The company recently raised its estimate of distributable cash flow for 2011 to $850 million to $880 million from an earlier projection of $735 million to $760 million. That the kind of growth in payout that an investor in a master limited partnership wants.

ONEOK units -- in the MLP world, units are similar to shares of a publicly traded company -- pay a dividend of 4.1%, and with the increase in distributions either the unit price or the yield is headed up.

3. Western Gas Partners (WES)
This is an MLP formed in 2008 with assets spun off by Anadarko Petroleum (APC), which remains a major investor.

Beginning with six gathering systems and a transmission line in Texas, the Rockies, and the Mid-Continent when it went public, the partnership has added assets such as a gathering system in the Powder River Basin that have increased the system's natural-gas liquids exposure.

Almost all of Western Gas Partners' revenue comes from long-term, fee-based, and fixed-price contracts, so cash flow is extremely stable. The unit's current yield is about 4.1%.

4. US Bancorp (USB)
What is a bank, and a US bank at that, doing on this list?

Take a look at the stock's recent performance. While most financials have staggered, shares of US Bancorp have recently put in a bullish cross pattern, with the 50-day moving average moving above the 200-day moving average.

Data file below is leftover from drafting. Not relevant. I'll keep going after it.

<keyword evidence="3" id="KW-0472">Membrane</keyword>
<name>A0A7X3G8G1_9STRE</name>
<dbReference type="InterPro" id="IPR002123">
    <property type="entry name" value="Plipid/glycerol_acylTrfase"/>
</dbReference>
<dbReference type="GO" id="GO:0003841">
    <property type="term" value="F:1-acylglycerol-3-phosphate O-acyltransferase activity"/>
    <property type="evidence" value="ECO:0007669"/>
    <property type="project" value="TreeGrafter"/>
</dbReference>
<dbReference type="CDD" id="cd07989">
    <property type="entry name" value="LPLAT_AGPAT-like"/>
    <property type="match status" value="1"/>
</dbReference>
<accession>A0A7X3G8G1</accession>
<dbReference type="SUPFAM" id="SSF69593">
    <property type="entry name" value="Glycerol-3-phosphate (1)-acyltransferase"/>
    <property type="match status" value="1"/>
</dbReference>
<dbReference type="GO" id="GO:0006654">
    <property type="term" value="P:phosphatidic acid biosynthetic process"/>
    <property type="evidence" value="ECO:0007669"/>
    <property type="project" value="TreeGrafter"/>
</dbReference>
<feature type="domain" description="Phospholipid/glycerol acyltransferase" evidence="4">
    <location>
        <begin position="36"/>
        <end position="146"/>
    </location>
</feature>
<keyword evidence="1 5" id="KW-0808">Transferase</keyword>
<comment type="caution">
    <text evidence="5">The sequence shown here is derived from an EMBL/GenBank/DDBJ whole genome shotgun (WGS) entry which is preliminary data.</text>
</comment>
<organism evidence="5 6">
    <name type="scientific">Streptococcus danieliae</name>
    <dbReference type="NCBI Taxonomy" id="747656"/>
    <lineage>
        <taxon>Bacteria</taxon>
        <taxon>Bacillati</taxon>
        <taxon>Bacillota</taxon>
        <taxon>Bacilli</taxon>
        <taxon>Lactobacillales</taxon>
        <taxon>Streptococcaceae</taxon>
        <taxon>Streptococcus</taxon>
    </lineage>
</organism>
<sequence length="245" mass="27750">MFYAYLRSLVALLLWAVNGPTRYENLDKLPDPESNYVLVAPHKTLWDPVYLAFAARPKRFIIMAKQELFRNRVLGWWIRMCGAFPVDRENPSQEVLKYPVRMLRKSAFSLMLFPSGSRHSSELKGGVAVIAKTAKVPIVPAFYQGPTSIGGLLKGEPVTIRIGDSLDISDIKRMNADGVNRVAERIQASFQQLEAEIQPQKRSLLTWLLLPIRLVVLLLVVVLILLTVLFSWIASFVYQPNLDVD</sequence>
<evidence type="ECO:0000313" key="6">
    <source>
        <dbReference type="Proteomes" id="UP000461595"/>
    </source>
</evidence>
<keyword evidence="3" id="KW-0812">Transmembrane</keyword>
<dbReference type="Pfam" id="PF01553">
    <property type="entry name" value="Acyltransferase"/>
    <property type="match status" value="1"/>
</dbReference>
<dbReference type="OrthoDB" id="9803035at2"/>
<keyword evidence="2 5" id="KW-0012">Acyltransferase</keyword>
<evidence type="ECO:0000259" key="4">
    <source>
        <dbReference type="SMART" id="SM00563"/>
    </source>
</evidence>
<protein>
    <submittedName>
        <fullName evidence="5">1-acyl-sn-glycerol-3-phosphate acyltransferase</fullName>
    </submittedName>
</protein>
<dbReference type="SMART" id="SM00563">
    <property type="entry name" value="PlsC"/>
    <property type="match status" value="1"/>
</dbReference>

Last quarter, the bank was the biggest US bank to show loan growth, and the fact that it isn't a big New York bank means the company has escaped the worst effects of the downturn in investment-banking revenue. Management has said that the bank now meets new capital ratio requirements and won't need to raise capital.

I expect that US Bancorp will petition regulators to raise its dividend from the current $0.50 a share (1.9% yield) to something more like its old payout ratio of 67% from the current level near 22%. A bump up to a 50% payout ratio would raise the stock's dividend to $1.14 a share, for a current yield of 4.4%.

I think the anticipation of that increase in payout is one thing that has been driving the stock recently, and that will put a floor under the shares in the first half of 2012.

5. Canmarc Real Estate Investment Trust (CANNF.PK)
Let me end with an example of the kind of special situation that I'm looking to add to my capital preservation portfolio in the first half of the year.

Canmarc owns a portfolio of 84 commercial and retail properties in Canada. Office vacancies in Canada are running at about half the rate in the United States.

So it's not surprising that Canmarc has attracted a takeover bid from Cominar Real Estate Investment Trust (CUF-UN.TO). Canmarc's management has rejected the bid, and the market certainly thinks that

  • Canmarc is now in play
  • It will attract a bid above the CA$15.30 that Cominar has offered

Canmarc units climbed to C$16.26 at the close on December 16. Analysts think Canmarc could attract a bid as high as C$17.50.

I wouldn't chase this one too rabidly -- remember you're looking to collect a premium on the current price in any bidding war. But in the meantime, the units pay a yield of 5.8%.